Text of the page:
With a plot more fitting for opera (as it has been: Alban Berg's Wozzeck premiered in 1925) than stage play - ie. less a plot, more an inevitable slide to a forseeable conclusion - this production is also opera-like in that it's a beautiful form to behold and wonder at, balancing on surprisingly little substance. Woyzeck's is a short, unsettling tale, based on real events, laid out in the show's programme (which first looks like a hideous spoiler, but then proves essential to anyone unfamiliar with the 'story' for extracting meaning from what follows).
Woyzeck is losing his mind; perhaps because he is poor, has a child out of wedlock, is jealous, and is living only on peas - and perhaps just...because. The depiction of this is beautifully disturbing. William Kentridge's swirling, dirty, scratchy, sometimes rude animations are the backdrop against which the dark days at the end of Woyzeck's life play out. Woyzeck himself, along with the other characters of Marie, her baby, the Doctor, the Captain, a miner, a witch, an accordionist - for light relief - and a couple of others including a wilful trained rhino are the most beautifully real, carved wooden puppets. Manipulated smoothly by their voice actors and puppeteers, who are in full view much of the time, they are so lifelike that one cannot resist total belief in them - even as Woyzeck's puppet master's hands are fully visible moving his as he makes increasingly desperate and hallucinatory repetitive movements, unpacks a box of his only possessions, or fails to take hold of the woman he loves.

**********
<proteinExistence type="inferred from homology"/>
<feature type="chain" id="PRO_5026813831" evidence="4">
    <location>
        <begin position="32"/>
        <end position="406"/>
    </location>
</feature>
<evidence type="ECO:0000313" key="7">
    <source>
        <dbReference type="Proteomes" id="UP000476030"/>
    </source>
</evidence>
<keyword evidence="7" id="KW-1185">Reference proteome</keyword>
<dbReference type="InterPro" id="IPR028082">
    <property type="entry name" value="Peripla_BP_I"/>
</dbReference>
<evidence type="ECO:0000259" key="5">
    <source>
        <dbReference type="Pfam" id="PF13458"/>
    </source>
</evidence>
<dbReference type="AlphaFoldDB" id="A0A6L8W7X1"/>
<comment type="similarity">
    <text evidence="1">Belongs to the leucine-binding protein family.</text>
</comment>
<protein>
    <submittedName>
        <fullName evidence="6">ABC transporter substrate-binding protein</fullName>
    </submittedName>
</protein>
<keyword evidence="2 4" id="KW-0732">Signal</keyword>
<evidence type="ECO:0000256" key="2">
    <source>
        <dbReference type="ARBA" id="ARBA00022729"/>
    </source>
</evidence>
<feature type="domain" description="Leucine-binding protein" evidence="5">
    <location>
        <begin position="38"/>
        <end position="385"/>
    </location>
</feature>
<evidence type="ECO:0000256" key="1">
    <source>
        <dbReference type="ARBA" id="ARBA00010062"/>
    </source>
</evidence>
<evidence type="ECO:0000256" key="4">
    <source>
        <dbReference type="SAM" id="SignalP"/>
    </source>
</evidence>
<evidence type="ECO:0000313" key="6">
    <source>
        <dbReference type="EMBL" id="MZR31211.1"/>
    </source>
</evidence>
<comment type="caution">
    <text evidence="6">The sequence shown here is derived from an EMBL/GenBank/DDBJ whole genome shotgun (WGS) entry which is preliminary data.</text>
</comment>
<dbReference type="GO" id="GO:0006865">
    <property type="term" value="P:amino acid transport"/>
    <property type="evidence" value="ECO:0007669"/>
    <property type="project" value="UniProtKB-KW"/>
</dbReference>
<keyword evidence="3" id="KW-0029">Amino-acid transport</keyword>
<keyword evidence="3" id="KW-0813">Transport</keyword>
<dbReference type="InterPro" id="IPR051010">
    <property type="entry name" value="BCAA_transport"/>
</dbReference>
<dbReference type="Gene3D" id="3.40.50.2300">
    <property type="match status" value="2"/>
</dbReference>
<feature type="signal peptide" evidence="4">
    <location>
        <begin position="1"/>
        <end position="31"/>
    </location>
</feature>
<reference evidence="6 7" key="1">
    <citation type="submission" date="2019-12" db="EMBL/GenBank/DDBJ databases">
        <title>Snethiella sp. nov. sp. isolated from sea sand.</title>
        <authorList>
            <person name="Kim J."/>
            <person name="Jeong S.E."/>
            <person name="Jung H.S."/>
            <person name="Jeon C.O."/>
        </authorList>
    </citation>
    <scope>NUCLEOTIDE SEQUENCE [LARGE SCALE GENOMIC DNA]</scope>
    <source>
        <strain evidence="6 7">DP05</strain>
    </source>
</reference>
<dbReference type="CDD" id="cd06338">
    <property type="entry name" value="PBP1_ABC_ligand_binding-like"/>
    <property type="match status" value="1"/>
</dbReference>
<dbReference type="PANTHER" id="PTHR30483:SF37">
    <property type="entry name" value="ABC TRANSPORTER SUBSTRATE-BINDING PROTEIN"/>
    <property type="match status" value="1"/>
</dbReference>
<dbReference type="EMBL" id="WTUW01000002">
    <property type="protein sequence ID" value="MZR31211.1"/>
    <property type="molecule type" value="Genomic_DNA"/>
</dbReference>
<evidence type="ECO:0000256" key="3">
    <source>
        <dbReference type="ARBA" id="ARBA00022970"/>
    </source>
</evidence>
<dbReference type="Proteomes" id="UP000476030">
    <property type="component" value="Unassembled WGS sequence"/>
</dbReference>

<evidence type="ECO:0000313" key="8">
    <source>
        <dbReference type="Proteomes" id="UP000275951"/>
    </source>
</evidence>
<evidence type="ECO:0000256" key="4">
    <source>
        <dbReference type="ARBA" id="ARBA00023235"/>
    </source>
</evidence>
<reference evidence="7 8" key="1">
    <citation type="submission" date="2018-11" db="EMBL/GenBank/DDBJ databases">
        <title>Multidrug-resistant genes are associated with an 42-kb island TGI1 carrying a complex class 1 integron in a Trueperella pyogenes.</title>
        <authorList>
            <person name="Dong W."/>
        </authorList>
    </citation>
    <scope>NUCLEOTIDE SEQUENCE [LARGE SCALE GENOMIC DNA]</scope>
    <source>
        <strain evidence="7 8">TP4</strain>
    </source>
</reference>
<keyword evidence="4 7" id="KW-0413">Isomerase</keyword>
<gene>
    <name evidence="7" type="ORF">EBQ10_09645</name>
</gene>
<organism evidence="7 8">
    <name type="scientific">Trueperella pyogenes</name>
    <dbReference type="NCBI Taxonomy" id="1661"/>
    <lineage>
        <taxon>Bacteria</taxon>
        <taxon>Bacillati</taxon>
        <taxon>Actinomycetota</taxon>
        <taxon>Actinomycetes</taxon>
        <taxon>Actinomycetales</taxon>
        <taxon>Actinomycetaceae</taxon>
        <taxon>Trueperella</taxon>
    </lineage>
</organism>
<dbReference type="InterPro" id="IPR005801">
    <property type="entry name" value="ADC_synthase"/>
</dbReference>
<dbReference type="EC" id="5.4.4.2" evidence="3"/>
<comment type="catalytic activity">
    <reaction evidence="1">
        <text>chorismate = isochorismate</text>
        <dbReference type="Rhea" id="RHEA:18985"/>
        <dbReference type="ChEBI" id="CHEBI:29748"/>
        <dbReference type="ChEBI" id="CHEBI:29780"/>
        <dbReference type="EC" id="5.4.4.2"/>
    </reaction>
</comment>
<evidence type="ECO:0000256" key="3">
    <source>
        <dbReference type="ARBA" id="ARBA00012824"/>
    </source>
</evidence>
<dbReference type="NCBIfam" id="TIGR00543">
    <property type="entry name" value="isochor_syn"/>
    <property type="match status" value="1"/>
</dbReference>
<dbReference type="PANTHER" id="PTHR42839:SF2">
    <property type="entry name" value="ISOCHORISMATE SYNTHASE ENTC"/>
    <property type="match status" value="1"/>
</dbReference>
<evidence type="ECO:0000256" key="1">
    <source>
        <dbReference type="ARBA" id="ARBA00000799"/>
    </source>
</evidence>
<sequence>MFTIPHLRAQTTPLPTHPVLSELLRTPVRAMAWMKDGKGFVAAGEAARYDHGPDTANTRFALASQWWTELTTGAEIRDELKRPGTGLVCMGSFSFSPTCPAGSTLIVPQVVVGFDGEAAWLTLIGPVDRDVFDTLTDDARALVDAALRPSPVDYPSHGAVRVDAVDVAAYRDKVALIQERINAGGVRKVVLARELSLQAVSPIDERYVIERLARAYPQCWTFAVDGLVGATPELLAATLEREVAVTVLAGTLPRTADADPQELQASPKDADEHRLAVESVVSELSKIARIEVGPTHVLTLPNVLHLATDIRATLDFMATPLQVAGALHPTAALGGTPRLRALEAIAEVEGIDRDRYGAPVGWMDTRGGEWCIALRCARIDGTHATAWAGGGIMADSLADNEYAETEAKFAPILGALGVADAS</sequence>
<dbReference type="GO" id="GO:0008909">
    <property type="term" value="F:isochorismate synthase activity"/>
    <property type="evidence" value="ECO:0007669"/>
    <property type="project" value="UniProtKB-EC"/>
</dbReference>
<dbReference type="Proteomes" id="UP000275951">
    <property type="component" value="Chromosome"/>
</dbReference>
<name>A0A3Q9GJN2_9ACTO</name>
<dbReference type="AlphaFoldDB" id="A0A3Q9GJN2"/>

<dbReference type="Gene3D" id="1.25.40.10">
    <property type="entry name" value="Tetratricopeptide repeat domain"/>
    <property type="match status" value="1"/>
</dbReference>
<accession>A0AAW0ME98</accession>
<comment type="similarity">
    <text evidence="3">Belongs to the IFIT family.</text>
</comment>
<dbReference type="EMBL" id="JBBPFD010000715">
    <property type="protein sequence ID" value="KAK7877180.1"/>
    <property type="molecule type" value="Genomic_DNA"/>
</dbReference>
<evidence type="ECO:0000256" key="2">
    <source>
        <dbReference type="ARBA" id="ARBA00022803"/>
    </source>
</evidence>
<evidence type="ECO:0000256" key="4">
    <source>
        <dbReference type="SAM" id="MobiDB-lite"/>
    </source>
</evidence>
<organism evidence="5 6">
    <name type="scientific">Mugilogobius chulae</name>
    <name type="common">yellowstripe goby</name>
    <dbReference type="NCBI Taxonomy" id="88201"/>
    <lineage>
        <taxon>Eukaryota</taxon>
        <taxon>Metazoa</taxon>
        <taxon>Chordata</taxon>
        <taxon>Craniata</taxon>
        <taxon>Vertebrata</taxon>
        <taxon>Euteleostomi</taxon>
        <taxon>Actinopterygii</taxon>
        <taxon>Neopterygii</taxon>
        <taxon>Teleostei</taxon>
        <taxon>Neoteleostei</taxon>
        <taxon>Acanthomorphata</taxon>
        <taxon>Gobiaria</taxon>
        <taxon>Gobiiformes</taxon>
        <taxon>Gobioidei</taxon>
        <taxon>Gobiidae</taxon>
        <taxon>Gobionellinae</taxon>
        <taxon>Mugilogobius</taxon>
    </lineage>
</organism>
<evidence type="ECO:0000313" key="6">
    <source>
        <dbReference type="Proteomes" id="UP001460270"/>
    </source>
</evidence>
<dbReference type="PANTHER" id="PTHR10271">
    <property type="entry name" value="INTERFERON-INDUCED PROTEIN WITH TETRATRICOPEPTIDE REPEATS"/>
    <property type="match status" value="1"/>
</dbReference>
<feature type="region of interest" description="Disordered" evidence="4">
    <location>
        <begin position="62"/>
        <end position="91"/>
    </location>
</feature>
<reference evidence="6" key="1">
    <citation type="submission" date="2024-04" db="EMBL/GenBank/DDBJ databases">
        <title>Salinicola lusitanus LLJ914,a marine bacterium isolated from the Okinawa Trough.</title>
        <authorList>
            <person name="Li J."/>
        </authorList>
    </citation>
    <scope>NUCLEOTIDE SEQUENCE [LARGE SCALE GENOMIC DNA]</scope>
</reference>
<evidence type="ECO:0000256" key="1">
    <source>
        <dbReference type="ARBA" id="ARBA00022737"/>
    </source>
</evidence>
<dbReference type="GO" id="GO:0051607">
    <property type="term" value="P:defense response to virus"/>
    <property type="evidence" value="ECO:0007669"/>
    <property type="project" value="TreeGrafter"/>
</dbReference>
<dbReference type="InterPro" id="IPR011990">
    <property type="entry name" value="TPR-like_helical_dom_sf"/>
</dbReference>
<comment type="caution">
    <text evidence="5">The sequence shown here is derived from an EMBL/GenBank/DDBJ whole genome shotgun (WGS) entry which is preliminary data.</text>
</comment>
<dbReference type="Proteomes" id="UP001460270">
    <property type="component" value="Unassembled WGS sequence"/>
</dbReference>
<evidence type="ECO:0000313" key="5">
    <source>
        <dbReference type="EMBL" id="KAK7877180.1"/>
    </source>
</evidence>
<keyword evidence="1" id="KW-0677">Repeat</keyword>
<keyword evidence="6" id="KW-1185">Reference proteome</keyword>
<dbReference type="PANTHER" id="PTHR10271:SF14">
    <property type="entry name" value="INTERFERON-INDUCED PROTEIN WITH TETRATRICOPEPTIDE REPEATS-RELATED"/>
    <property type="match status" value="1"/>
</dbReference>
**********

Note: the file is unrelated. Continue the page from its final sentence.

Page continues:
Don't go to Woyzeck expecting a perky moral tale from Anansi the spider. Woyzeck's Africa is gloomy, barren and industrial; he and his acquaintances have nothing, and do anything they can to survive. To trip over the edge into madness - and murder - seems a short journey. Despite this hopelessness, Handspring, Kentridge and the cast manage to inject moments of cheeky humour into the bleak tale, and the moments when accordion music and lilting African song accompany Woyzeck's peculiar hallucinations in the starry sky have an oddly calm beauty. The (packed-out) audience seemed keen to laugh, as the more prevalent feeling was of confused wonder (not helped, I admit, by an underpowered radio mic set-up and some strong accents that made some dialogue hard to catch).
I'm not sure if Woyzeck has a message, but if it does, it might be that sh*t happens, and that if you're dirt poor, you can do less to avoid it. This message translates just as well to 1950s Joburg as to 19th century Germany, which might be what has made this bizarre, fragile story into such a rich seam for reworking in all sorts of media throughout the years - even beautiful, masterful puppetry.